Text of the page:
Strategy 9

Collect information on classroom physical activity.

Teachers, administrators, and physical activity champions can collect information on classroom physical activity efforts, and teachers can track the types of physical activities they use in their classroom. This information can include preparation time, ease of implementation, whether students enjoyed the activity, and length of the activity. Students also can track their activities in a day planner.

Teachers can assess the effect of physical activities on student behavior, such as whether students are focused, having fun learning, and exhibiting fewer off-task behaviors (like fidgeting, excessive talking, or gazing off). They also can assess the effect these activities have on students’ learning and academic performance (such as their grades and test scores). If resources allow, teachers can work with universities or other organizations to use pedometers or other wearable devices to measure student physical activity levels in the classroom.

Teachers can also anecdotally assess the overall learning environment—for example, by observing how the use of physical activity is helping them manage their classroom and how well students are interacting with each other and engaging in the lessons being taught. For students with an individualized education program or a 504 plan, schools can collect information about how classroom physical activity is supporting their progress in meeting identified education goals.

Citations can be found in Strategies for Classroom Physical Activity in Schools.

Key Activities

Put Strategy 9 into practice through the following activities:

Identify what information can be feasibly collected on classroom physical activity efforts.

✓ Prioritize what information will be collected.

✓ Determine method and frequency of collection or documentation.

✓ Determine who will collect the information.

✓ Document information on classroom physical activity.

Questions for Consideration

Use the following questions to guide key activities and inspire new ideas:

What is the purpose of collecting information for classroom physical activity (for example, explain or support your efforts, build buy-in, secure funding, and apply for awards programs)?

What information will help address the identified purpose (for example, changes in test scores and anecdotes about the effect of classroom physical activity on student attention and behavior)?

In addition to teachers, who else can help collect information (for example, students, staff, parents, and university researchers)?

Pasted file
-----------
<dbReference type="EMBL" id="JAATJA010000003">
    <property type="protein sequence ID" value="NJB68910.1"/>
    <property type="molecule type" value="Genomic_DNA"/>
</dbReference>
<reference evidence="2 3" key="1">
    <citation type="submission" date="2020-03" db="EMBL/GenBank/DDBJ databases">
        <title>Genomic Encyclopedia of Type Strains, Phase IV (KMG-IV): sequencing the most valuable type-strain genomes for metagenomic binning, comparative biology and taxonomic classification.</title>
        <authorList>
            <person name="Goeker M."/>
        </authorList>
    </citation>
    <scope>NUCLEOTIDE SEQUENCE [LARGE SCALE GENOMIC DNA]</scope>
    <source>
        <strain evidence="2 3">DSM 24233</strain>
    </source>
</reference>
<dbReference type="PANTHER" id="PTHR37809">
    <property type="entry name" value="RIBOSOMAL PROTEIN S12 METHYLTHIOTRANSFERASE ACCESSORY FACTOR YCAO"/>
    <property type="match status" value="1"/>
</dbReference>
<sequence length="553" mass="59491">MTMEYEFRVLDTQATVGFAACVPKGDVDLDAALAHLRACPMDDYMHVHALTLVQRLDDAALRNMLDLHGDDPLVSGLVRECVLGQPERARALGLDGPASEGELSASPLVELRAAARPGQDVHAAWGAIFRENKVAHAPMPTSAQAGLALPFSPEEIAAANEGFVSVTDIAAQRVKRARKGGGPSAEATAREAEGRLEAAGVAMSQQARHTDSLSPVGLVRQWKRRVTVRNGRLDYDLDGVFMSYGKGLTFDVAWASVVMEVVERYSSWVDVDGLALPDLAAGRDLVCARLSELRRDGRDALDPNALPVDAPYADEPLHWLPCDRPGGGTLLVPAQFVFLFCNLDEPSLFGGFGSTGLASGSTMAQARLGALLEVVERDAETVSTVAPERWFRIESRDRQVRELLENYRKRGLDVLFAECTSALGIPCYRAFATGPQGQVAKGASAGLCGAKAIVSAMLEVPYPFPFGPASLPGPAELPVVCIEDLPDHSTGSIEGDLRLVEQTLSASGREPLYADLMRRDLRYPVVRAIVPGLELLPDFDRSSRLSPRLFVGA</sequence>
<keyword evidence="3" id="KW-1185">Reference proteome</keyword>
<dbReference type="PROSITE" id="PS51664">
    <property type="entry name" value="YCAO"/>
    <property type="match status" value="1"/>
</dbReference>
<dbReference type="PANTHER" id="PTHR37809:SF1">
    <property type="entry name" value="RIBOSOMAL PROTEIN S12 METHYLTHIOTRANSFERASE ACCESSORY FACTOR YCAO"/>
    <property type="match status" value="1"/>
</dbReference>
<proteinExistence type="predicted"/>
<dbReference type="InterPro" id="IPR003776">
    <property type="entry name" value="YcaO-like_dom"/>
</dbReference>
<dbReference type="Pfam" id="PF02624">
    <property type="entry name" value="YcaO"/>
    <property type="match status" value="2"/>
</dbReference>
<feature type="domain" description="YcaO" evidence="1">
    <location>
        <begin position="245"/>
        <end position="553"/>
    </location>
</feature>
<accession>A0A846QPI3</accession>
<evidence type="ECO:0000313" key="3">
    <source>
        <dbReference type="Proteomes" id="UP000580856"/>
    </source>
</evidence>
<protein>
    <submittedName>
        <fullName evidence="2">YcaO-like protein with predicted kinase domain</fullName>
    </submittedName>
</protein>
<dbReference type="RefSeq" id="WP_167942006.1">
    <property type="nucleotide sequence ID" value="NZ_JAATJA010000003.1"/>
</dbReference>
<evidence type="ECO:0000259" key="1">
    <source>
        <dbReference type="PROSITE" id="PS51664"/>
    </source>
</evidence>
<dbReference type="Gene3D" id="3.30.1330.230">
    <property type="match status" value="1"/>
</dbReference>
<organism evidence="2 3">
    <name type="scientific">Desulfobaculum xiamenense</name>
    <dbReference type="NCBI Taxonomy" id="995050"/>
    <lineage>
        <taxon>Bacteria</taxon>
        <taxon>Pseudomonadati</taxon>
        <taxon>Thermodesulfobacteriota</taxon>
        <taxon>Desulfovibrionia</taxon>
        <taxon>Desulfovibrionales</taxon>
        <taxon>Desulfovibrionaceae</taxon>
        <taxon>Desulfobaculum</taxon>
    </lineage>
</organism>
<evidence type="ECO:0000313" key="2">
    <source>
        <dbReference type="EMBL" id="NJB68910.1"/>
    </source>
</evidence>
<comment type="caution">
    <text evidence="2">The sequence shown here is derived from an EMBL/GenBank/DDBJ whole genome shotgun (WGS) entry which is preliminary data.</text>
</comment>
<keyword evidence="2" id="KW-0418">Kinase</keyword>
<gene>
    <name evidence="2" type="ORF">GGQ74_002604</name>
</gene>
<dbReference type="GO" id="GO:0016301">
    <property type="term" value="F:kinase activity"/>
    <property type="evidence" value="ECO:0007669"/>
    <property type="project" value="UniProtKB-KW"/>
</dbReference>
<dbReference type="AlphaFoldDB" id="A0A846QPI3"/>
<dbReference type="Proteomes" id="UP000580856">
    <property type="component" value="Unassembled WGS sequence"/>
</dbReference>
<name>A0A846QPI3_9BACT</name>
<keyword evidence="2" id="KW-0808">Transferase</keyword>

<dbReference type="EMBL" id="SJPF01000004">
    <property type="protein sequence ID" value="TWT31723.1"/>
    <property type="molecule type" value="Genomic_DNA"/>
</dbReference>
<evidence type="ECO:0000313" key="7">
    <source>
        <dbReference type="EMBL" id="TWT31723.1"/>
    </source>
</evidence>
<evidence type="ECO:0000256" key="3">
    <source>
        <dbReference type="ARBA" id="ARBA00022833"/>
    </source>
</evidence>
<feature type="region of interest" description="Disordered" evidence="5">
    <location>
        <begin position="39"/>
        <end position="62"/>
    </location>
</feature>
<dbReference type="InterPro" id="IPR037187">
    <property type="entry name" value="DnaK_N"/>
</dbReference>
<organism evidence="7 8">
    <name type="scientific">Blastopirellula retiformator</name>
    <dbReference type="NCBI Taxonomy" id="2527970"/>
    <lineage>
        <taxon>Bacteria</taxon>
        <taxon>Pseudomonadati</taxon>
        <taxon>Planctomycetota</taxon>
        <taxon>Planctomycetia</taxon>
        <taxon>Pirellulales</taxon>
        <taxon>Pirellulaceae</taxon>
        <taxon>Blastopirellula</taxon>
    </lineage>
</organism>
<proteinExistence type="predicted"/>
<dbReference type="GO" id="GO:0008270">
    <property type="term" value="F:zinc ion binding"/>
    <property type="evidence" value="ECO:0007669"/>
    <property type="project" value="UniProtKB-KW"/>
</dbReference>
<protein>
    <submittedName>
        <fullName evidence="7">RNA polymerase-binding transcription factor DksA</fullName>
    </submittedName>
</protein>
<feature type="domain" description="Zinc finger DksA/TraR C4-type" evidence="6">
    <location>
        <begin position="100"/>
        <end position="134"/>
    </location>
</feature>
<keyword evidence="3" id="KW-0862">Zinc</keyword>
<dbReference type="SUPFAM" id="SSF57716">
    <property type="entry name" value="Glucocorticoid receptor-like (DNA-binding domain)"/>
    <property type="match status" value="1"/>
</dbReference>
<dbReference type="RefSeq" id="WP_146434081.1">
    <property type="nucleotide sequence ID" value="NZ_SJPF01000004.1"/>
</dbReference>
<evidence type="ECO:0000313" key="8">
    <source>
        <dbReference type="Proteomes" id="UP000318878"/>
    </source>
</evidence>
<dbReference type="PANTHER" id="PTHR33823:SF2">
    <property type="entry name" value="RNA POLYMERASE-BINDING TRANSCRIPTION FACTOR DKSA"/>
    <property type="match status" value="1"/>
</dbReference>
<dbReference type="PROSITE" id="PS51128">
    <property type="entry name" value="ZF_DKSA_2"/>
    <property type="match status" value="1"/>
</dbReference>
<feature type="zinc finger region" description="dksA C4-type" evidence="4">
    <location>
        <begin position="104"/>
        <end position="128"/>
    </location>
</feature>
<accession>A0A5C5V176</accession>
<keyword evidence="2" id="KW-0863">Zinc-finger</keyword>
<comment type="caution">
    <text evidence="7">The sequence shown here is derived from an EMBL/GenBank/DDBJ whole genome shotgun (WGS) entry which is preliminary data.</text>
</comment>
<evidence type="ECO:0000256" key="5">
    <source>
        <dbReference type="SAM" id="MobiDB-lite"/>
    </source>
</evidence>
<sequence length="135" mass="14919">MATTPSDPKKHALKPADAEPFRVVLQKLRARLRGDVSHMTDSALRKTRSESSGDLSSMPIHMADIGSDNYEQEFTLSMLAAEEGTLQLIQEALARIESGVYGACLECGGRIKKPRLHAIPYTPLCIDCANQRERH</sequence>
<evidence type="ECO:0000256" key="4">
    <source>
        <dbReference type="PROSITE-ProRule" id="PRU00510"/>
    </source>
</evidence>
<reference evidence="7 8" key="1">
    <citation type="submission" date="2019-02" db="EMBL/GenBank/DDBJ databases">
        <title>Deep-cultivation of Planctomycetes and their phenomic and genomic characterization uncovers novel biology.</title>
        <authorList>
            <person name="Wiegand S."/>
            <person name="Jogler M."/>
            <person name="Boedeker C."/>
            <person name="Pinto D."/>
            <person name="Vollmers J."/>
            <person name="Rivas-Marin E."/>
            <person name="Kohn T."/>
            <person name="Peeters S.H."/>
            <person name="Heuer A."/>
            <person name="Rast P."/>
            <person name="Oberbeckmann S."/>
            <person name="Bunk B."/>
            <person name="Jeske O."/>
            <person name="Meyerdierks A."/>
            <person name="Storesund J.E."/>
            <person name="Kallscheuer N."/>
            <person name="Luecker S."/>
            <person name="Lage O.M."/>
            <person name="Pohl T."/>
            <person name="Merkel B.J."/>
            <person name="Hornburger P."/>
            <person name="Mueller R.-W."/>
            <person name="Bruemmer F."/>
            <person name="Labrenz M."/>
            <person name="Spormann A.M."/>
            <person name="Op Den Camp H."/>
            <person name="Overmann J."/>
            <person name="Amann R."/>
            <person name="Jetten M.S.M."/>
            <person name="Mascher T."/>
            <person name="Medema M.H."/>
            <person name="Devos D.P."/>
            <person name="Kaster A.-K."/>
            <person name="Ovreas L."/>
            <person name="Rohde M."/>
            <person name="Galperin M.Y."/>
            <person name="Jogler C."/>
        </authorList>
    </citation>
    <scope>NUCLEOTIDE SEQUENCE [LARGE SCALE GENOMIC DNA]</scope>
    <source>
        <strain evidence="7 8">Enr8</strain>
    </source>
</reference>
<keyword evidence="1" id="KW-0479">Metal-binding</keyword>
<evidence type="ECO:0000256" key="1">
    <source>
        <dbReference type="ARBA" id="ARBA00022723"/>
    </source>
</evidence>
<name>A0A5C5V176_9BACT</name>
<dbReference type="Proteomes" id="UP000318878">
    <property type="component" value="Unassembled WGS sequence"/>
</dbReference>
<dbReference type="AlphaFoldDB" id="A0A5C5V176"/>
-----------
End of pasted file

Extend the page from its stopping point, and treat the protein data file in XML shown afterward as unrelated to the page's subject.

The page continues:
What templates or tools exist to help record the information collected?

How can results be compiled at the school and district levels?


Information Collection and Sharing Planning Template
Use this template to to identify information of interest and methods of collection, as well as ways to share the information of interest and methods of communication.

Information Collection and Sharing Planning Template (Springboard to Active Schools)

This template can be used to plan for “Strategy 9: Collect information on classroom physical activity” and “Strategy 10: Share successes, challenges, and lessons learned from classroom physical activity”. Use this template to to identify information of interest and methods of collection, as well as ways to share the information of interest and methods of communication.

Active Schools Toolkit (Wisconsin Department of Public Instruction, Toolkit)

Page 27-29 – Methods for measuring both processes and outcomes related to classroom physical activity.

Brain Breaks (HOPSports, Program)

This online platform allows teachers to collect “points” and track classroom physical activity.

Daily Physical Activity in Schools, Grades 1 to 3 (Ontario Ministry of Education, Guide)

Page 23 – Describes the importance of choosing which categories of achievement should be assessed, considerations for assessments, and tips.

GoNoodle (GoNoodle, Program)

After creating an account and signing in, this resource automatically tracks the number of minutes spent doing physical activity.

InPACT 2017: Compendium of Physical Activities (University of Michigan)

Pages 61-68 – Weekly and daily questionnaires related to physical activity for teachers, perceived stress and feeling scales for students, and instructions for calculating heart rate.

PLAY 60 Challenge Lesson Plans (American Heart Association, Lesson Plans)

Pages 19-20 – A year-round physical activity initiative maintenance evaluation template.